Monday, June 14, 2010

The Economics of the BP Gulf Disaster

The last three or so  paragraphs in the quote below are really fantastic. Really.

The Automatic Earth: June 10 2010: BP, Forrest Gump, Mr. Bean and the White House:

Matt Simmons knows oil. His 'Twilight in the Desert' is one of the best books on the topic, highly recommended. Simmons also knows finance; he’s, after all, an oil banker. And he insists that both the Gulf spill is in fact much worse than BP and the White House are willing to admit, and that BP's liability commitments will bankrupt it within weeks. While there will always be the notion that Simmons says what he does in order to turn a profit, I personally lend quite a bit of weight to what he's been saying since the spill started. Simmons is one of the few voices left in the drama worth listening to.

BP has now officially, as I've said was likely to happen, seamlessly moved from 'just' an environmental disaster into an economic calamity as well. Don’t underestimate the impact of this. BP is the planet's fourth largest enterprise. For one thing, this means the company has vast political influence, especially in the US and UK.

...

That should put you right in line with what will be playing out now. BP's bankruptcy looks like a foregone conclusion. That is, unless the US and UK governments step in, and do so broadly and very loudly. With both money and legal changes. The former, because BP faces far more in lawsuits and damage claims than it has in liquidity (its shares are now worth less than its assets, always an alarming sign). The latter, well, for more or less the same reason.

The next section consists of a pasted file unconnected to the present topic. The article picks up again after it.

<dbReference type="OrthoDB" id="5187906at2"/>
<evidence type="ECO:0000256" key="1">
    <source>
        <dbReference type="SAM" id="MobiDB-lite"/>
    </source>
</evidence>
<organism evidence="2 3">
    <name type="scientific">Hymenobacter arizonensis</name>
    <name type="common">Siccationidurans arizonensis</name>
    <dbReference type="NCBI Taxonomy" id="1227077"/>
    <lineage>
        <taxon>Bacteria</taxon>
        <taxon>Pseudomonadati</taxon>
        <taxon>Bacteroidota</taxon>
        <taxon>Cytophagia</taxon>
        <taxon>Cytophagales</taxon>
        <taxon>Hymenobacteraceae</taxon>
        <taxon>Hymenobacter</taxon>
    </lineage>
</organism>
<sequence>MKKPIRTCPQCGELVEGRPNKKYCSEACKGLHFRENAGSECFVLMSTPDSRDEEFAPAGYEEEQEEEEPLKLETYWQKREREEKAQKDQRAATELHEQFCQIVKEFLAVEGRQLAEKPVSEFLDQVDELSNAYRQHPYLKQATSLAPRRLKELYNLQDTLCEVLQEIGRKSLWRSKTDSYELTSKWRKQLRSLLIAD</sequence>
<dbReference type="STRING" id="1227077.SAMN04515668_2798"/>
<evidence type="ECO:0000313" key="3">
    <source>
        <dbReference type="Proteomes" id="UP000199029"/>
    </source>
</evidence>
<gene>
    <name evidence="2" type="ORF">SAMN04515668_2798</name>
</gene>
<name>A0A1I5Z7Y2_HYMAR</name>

One party you don’t want to be when BP's bankruptcy lands square squash on the table is a Louisiana fisherman or a Florida tourist operator. British pensioners first! Sure, Obama has declared that BP is liable for all damages yada yada, but there’s a long list as we speak of Gulf Coast residents who can’t hardly squeeze a penny out of the company even now, and that’s before any serious litigation has started.

It’s all just posturing. By the time the real claims arrive, BP will likely be very deeply mired in interminable Chapter 11 and/or subsequent proceedings, and the little man will be dead broke and waiting for years to see if he may ever get a single penny for what he worked long and hard to build up, whether he’s Forrest Gump in Terrebonne Parish or Mr. Bean in Coventry.

And don’t kid yourselves, it’s not about BP, one single oil company, and it’s not about Obama or Cameron, about single politicians. With perhaps slight differences, Shell and Exxon perform within the same dismal agenda's BP does, and there's no politician left in our Western hemishpere who rises to true power and has not been pre-empted by the system he or she voluntarily chooses to function in, and who doesn't voluntarily participate in perpetuating the hologram their voters long for in order to continue their feeling of comfort, so they can sit in their oversized homes and watch pictures of dying birds on oversized plasma TV's.

And please don’t be too eager to proclaim you're different, or better than that. That’s nothing but the easy way out.

Remember, you’re not watching real life with real people, you’re watching a 24/7 theater play that has no other reason to be than to provide you with what it knows beforehand you will respond positively to. Remember that, and then look at the dying pelicans. You may be running out of chances to make it right. Is that the way you want your life to be?

 

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